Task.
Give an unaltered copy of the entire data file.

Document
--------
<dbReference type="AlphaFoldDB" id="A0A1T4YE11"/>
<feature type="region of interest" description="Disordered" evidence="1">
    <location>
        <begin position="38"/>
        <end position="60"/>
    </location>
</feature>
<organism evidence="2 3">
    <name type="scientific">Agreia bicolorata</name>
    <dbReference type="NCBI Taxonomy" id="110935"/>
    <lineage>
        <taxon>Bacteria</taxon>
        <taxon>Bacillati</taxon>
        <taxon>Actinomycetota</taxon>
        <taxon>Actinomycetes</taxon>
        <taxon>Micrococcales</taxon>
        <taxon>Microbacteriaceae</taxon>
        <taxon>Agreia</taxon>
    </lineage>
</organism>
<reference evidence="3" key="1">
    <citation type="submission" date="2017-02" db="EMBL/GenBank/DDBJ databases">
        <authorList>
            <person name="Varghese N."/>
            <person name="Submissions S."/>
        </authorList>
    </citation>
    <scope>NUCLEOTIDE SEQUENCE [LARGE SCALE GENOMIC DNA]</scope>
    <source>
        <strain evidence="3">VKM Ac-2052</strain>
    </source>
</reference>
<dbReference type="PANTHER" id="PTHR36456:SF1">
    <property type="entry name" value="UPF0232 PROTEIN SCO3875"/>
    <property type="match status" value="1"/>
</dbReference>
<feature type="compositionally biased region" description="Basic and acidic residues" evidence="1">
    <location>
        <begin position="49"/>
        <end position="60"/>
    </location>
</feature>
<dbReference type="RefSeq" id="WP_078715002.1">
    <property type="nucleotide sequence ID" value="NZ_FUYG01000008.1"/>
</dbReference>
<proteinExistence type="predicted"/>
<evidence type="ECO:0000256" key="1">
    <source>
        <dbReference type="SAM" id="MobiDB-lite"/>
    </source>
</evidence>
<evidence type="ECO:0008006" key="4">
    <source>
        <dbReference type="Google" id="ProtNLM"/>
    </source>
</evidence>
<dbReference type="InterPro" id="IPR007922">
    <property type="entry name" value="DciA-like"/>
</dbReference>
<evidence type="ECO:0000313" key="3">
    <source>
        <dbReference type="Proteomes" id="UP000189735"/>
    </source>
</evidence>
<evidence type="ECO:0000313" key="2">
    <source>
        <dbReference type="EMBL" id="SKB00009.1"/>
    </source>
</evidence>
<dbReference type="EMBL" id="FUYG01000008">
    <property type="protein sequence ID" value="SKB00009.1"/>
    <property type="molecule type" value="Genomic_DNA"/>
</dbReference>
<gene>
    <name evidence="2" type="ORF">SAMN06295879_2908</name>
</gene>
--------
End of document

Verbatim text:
<dbReference type="AlphaFoldDB" id="A0A1T4YE11"/>
<feature type="region of interest" description="Disordered" evidence="1">
    <location>
        <begin position="38"/>
        <end position="60"/>
    </location>
</feature>
<organism evidence="2 3">
    <name type="scientific">Agreia bicolorata</name>
    <dbReference type="NCBI Taxonomy" id="110935"/>
    <lineage>
        <taxon>Bacteria</taxon>
        <taxon>Bacillati</taxon>
        <taxon>Actinomycetota</taxon>
        <taxon>Actinomycetes</taxon>
        <taxon>Micrococcales</taxon>
        <taxon>Microbacteriaceae</taxon>
        <taxon>Agreia</taxon>
    </lineage>
</organism>
<reference evidence="3" key="1">
    <citation type="submission" date="2017-02" db="EMBL/GenBank/DDBJ databases">
        <authorList>
            <person name="Varghese N."/>
            <person name="Submissions S."/>
        </authorList>
    </citation>
    <scope>NUCLEOTIDE SEQUENCE [LARGE SCALE GENOMIC DNA]</scope>
    <source>
        <strain evidence="3">VKM Ac-2052</strain>
    </source>
</reference>
<dbReference type="PANTHER" id="PTHR36456:SF1">
    <property type="entry name" value="UPF0232 PROTEIN SCO3875"/>
    <property type="match status" value="1"/>
</dbReference>
<feature type="compositionally biased region" description="Basic and acidic residues" evidence="1">
    <location>
        <begin position="49"/>
        <end position="60"/>
    </location>
</feature>
<dbReference type="RefSeq" id="WP_078715002.1">
    <property type="nucleotide sequence ID" value="NZ_FUYG01000008.1"/>
</dbReference>
<proteinExistence type="predicted"/>
<evidence type="ECO:0000256" key="1">
    <source>
        <dbReference type="SAM" id="MobiDB-lite"/>
    </source>
</evidence>
<evidence type="ECO:0008006" key="4">
    <source>
        <dbReference type="Google" id="ProtNLM"/>
    </source>
</evidence>
<dbReference type="InterPro" id="IPR007922">
    <property type="entry name" value="DciA-like"/>
</dbReference>
<evidence type="ECO:0000313" key="3">
    <source>
        <dbReference type="Proteomes" id="UP000189735"/>
    </source>
</evidence>
<evidence type="ECO:0000313" key="2">
    <source>
        <dbReference type="EMBL" id="SKB00009.1"/>
    </source>
</evidence>
<dbReference type="EMBL" id="FUYG01000008">
    <property type="protein sequence ID" value="SKB00009.1"/>
    <property type="molecule type" value="Genomic_DNA"/>
</dbReference>
<gene>
    <name evidence="2" type="ORF">SAMN06295879_2908</name>
</gene>